To fuel a pace of much-needed industrial economy in the country, the experts have insisted that farmers and livestock keepers in Tanzania must adopt the uses of modern agricultural and animal husbandry machineries and other best practices as part to improve their production and productivity.
Moreover, it has been suggested that applications of modern agricultural and animal husbandry machinery would also help the country compete effectively in relevant international markets.
Head of the Tanzania Livestock Research Institute (TALIRI), Dr Eligy Shirima, told The Guardian in an interview that the institute has well prepared to demonstrate and impart useful technology to livestock keepers in the course of the envisaged Nanenane exhibitions.
Some of the technologies, according to him, will base on livestock improvement and husbandry, pasture and forages, harvesting and conservation of pasture seeds, small ruminants, dairy cattle, whereby others will major on milk and meat processing as well as fattening of livestock (feedlot of livestock).
"And, we’re planning also to run a brief theoretical session to impart the livestock keepers over the Multiple Ovulation and Embryo Transfer (MOET) technology which is on pipeline to be introduced to them later in the future," he briefed.
The TALIRI’ s General Director explained that the high-technology, MOET, targets to expand multiplication of quality livestock (dairy and beef) in the country through a massive production of heifers using high reproductive technological methods.
For his part, branch manager for Poly Machinery Co. Ltd, Dickson Raymond, said the company has set out to educate and market key agricultural and husbandry machinery, with an eye to enable indigenous farmers to yield bumper harvests, but also, meeting required international standards.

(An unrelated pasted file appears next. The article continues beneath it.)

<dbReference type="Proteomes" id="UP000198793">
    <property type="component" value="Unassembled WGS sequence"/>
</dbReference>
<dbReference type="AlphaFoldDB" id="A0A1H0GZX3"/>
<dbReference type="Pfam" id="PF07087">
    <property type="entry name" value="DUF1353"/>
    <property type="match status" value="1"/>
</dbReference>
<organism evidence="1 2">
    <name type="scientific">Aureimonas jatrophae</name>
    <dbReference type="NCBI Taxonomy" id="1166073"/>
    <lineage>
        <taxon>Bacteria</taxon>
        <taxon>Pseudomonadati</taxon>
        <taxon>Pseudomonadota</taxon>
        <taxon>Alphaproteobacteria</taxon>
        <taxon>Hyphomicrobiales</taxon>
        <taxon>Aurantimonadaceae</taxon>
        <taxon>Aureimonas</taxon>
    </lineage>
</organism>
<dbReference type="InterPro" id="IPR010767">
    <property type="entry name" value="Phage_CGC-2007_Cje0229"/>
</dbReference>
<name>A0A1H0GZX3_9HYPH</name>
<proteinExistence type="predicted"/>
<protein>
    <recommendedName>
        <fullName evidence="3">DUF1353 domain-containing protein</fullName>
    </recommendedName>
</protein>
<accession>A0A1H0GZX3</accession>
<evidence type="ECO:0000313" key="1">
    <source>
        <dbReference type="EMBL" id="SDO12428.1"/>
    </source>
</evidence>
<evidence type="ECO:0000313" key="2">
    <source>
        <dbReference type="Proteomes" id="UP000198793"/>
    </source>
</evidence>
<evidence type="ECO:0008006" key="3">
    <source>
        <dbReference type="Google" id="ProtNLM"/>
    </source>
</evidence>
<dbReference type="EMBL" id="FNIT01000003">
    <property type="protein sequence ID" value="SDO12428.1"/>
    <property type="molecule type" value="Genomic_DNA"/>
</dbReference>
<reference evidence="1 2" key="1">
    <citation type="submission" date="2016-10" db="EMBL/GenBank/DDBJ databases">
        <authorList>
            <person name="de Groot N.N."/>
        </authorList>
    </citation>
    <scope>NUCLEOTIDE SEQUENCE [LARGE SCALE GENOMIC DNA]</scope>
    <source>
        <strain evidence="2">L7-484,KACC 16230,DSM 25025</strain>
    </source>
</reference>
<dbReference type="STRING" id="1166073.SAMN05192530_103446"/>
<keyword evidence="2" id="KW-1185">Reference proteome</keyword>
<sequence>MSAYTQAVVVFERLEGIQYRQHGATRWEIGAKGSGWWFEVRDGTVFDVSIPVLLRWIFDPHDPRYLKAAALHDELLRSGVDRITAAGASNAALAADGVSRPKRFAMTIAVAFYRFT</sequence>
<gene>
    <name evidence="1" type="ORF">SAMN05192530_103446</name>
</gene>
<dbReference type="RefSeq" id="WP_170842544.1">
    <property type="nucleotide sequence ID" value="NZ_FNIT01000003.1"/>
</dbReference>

He detailed that the major focus of the company was to supplement efforts by the fifth phase government in elevating performance of farmers and crops processors through adoption and uses of key technologies.
"These machines are useful in ensuring productivity of produced crops and are also very useful in curtailing post-harvest losses," he elaborated.
He named some of the machines as maize sheller, hammer mill, packing machines for spices, rice and flour, threshers, combined rice mill, platform scale, oil filter, peanut shellers, incubators, feed processors and pellet feed machines, to mention just a few.
Agriculture minister Josephat Hasunga said the parent ministry has embarked on a special strategy to educate and sensitise the farmers in the country to adopt modern technology in order to cheat hand –hoe cultivation.
He said the fifth phase government was focusing to improve the performance of the agribusiness sector within the country, a situation which, according to him, will see Tanzania benefiting accordingly from the side as well as enabling many farmers graduating from poverty.
At least 58 percent of Tanzanians are employed in agriculture and contribute 26 percent of the countries as well as 30 percent of all foreign currencies.